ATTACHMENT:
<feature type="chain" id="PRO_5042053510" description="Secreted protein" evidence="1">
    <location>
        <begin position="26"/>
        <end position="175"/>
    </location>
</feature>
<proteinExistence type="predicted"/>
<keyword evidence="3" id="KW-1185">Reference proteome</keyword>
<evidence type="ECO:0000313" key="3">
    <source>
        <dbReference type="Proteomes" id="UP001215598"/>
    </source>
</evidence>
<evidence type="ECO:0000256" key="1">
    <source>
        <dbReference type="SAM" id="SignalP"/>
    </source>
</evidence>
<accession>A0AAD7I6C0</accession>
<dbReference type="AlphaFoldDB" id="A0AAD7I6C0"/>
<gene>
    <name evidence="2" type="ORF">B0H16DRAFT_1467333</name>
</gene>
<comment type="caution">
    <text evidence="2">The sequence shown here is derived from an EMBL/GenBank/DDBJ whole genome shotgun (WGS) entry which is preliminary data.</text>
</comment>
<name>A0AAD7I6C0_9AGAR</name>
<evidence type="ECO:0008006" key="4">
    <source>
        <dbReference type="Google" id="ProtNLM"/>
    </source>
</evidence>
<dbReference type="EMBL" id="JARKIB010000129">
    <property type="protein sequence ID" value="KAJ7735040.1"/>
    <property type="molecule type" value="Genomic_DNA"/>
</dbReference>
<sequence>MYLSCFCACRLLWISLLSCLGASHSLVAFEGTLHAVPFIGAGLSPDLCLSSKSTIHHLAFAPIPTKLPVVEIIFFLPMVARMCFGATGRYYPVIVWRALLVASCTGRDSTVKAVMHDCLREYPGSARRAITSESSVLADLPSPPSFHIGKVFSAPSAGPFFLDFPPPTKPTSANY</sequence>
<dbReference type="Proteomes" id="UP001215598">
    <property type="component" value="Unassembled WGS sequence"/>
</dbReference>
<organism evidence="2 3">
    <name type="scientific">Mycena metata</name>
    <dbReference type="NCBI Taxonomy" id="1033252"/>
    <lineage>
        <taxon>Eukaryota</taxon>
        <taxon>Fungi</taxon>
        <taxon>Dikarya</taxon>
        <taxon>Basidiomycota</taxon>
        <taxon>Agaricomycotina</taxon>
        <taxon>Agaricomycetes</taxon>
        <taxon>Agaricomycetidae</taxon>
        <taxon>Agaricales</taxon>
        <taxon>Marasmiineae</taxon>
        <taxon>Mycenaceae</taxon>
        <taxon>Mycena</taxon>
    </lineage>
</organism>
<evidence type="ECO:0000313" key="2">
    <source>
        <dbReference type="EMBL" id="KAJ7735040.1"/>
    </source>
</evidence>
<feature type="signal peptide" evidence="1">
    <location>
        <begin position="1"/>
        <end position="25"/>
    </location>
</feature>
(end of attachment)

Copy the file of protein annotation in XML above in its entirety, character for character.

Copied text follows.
<feature type="chain" id="PRO_5042053510" description="Secreted protein" evidence="1">
    <location>
        <begin position="26"/>
        <end position="175"/>
    </location>
</feature>
<proteinExistence type="predicted"/>
<keyword evidence="3" id="KW-1185">Reference proteome</keyword>
<evidence type="ECO:0000313" key="3">
    <source>
        <dbReference type="Proteomes" id="UP001215598"/>
    </source>
</evidence>
<evidence type="ECO:0000256" key="1">
    <source>
        <dbReference type="SAM" id="SignalP"/>
    </source>
</evidence>
<accession>A0AAD7I6C0</accession>
<dbReference type="AlphaFoldDB" id="A0AAD7I6C0"/>
<gene>
    <name evidence="2" type="ORF">B0H16DRAFT_1467333</name>
</gene>
<comment type="caution">
    <text evidence="2">The sequence shown here is derived from an EMBL/GenBank/DDBJ whole genome shotgun (WGS) entry which is preliminary data.</text>
</comment>
<name>A0AAD7I6C0_9AGAR</name>
<evidence type="ECO:0008006" key="4">
    <source>
        <dbReference type="Google" id="ProtNLM"/>
    </source>
</evidence>
<dbReference type="EMBL" id="JARKIB010000129">
    <property type="protein sequence ID" value="KAJ7735040.1"/>
    <property type="molecule type" value="Genomic_DNA"/>
</dbReference>
<sequence>MYLSCFCACRLLWISLLSCLGASHSLVAFEGTLHAVPFIGAGLSPDLCLSSKSTIHHLAFAPIPTKLPVVEIIFFLPMVARMCFGATGRYYPVIVWRALLVASCTGRDSTVKAVMHDCLREYPGSARRAITSESSVLADLPSPPSFHIGKVFSAPSAGPFFLDFPPPTKPTSANY</sequence>
<dbReference type="Proteomes" id="UP001215598">
    <property type="component" value="Unassembled WGS sequence"/>
</dbReference>
<organism evidence="2 3">
    <name type="scientific">Mycena metata</name>
    <dbReference type="NCBI Taxonomy" id="1033252"/>
    <lineage>
        <taxon>Eukaryota</taxon>
        <taxon>Fungi</taxon>
        <taxon>Dikarya</taxon>
        <taxon>Basidiomycota</taxon>
        <taxon>Agaricomycotina</taxon>
        <taxon>Agaricomycetes</taxon>
        <taxon>Agaricomycetidae</taxon>
        <taxon>Agaricales</taxon>
        <taxon>Marasmiineae</taxon>
        <taxon>Mycenaceae</taxon>
        <taxon>Mycena</taxon>
    </lineage>
</organism>
<evidence type="ECO:0000313" key="2">
    <source>
        <dbReference type="EMBL" id="KAJ7735040.1"/>
    </source>
</evidence>
<feature type="signal peptide" evidence="1">
    <location>
        <begin position="1"/>
        <end position="25"/>
    </location>
</feature>